Category Archives: Washington Supreme Court

WA Supreme Court on Accessing Justice During the Pandemic: “Our Work Isn’t Done.”

COVID-19 and the Courts | RAND

In a press release, the Washington Courts describe the huge strides they’ve taken to keep courts accessible and safe during the pandemic. And in doing so, the judiciary learned a great deal about everyday challenges to equity and accessing justice for state residents. WA Supreme Court Chief Steven C. González addressed the matter in a joint session of the state Legislature.

“The pandemic made clearer than ever the inequities within our justice system, but by making them more visible, the pandemic also made them more addressable,” ~WA Supreme Court Chief Steven C. González.

The speech was broadcast live and recorded by TVW. A written State of the Judiciary report was released to lawmakers, judicial branch leaders and the public following the oral address.

González highlighted some key work and responses by the judicial branch to challenges and revelations:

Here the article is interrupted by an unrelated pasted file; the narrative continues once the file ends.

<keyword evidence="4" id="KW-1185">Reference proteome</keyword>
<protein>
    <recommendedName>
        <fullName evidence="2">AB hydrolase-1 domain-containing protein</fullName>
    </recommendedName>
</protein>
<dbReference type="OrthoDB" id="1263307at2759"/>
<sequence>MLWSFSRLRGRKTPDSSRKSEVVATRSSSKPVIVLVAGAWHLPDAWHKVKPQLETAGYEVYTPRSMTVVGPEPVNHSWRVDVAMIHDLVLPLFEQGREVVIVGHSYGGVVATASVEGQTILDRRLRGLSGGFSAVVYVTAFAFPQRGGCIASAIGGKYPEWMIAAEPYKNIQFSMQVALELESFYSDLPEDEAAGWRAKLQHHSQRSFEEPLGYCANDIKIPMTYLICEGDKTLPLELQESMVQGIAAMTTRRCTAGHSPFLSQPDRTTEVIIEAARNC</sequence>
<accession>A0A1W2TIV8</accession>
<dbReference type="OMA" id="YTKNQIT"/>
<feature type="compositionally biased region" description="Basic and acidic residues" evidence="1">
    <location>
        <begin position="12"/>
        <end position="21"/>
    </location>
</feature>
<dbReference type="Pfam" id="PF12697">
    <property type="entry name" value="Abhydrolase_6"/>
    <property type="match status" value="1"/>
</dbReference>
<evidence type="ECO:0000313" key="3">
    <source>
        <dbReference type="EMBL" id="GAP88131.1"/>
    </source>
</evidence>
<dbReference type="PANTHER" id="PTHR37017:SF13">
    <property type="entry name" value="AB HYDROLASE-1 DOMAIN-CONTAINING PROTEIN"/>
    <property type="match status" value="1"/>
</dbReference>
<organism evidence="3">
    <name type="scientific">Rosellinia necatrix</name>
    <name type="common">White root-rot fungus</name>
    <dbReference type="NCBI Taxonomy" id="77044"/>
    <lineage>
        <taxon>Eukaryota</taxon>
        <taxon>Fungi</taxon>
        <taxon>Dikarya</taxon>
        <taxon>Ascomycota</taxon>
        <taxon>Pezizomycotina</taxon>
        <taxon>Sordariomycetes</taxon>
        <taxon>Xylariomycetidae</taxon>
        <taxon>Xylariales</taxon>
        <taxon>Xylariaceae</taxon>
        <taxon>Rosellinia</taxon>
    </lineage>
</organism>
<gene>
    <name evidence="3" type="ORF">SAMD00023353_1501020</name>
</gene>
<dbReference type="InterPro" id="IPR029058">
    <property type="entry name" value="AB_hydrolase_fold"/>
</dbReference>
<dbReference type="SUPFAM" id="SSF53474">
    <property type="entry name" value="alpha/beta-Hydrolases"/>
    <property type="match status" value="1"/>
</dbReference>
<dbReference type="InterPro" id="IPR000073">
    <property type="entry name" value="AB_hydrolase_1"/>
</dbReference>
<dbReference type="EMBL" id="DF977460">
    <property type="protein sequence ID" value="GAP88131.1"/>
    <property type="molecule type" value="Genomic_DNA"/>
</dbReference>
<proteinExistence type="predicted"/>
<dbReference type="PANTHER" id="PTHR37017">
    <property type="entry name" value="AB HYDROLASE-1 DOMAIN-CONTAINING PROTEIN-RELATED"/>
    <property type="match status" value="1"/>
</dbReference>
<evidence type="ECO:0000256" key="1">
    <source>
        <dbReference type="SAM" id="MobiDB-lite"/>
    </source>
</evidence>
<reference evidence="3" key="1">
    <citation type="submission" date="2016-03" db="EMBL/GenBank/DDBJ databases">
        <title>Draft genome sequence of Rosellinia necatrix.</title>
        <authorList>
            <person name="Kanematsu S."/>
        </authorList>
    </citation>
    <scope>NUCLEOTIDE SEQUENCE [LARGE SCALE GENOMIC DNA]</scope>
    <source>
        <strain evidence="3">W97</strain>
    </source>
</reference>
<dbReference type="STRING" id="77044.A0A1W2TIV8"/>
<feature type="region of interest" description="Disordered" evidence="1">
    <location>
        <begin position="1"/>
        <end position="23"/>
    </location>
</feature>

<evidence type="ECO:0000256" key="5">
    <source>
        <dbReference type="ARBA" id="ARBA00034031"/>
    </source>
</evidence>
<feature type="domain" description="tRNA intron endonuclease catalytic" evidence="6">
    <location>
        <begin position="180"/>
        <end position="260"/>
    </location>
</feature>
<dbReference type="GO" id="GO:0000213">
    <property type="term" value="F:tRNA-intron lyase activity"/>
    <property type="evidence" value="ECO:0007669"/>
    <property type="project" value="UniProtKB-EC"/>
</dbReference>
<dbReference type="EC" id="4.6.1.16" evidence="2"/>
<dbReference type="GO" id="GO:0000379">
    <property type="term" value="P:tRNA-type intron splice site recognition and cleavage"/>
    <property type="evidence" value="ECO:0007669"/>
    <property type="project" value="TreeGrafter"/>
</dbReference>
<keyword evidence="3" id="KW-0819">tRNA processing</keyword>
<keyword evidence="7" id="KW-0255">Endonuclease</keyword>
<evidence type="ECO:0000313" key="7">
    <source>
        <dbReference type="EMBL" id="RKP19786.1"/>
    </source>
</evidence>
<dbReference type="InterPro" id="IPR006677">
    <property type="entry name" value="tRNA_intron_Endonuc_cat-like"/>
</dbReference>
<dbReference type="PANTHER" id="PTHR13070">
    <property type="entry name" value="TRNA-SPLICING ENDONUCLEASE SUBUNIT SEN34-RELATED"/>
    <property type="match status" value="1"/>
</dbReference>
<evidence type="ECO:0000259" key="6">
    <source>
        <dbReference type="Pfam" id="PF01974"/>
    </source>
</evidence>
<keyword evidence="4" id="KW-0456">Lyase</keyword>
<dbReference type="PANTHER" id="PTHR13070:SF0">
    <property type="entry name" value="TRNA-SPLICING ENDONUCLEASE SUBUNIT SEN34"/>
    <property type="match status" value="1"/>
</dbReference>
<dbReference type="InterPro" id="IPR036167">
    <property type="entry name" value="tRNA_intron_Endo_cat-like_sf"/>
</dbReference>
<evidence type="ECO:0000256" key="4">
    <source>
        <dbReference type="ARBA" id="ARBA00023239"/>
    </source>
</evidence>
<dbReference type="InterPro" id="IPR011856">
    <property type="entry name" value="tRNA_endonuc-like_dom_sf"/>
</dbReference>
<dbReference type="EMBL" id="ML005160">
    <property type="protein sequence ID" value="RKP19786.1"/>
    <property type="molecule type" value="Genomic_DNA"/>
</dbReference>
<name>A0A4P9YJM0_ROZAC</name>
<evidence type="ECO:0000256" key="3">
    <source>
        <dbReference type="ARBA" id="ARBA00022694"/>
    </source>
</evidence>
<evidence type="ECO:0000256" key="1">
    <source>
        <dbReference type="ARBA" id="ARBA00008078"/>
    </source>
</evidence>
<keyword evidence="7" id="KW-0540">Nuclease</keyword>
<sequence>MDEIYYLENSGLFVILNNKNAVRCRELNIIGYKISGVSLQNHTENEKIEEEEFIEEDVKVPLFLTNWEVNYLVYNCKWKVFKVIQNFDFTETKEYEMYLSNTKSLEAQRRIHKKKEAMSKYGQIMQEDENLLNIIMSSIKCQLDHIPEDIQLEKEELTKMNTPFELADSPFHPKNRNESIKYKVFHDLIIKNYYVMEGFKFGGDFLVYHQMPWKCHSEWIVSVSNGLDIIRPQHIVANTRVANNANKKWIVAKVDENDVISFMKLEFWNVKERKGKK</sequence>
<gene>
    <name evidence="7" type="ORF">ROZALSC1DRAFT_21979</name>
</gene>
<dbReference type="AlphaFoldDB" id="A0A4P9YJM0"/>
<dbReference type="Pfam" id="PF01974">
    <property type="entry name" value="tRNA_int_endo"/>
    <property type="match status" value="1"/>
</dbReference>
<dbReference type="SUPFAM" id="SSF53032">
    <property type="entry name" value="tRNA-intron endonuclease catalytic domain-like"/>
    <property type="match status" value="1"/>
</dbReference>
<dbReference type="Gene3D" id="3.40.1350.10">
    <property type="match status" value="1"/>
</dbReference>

• Remote proceedings, now and future – Courts have broadly expanded remote proceedings to maintain safety during the pandemic, and in doing so learned a great deal about struggles to access courts. “Remote access has relieved the burden of travel for those unable to afford child care or to take off from work. It has allowed disabled people better, more inclusive access to justice,” Justice González said. Courts have launched remote and hybrid trials, have expanded electronic filing and use of electronic signatures, and have provided remote technology to litigants who did not have it. “Some of these pandemic necessities have become so effective, we will adopt rules to make them permanent. We’re in that process now.”
  • Racial disparities remain – The Board for Judicial Administration launched a Court Recovery Task Force to catalog pandemic revelations and adaptations and provide support and information. After the killing of George Floyd, the task force expanded its work to include examination of ongoing racial disparities in the justice system. Its final report is titled, “Re-Imagining Our Courts.” Powerful data on disparities in the justice system were also detailed in reports by The Race and Justice Task Force and the Gender and Justice Commission. “This hard data reinforces what many know from their own lived experiences, but these reports give us tangible, actionable data that we can point to as we push for improvements.”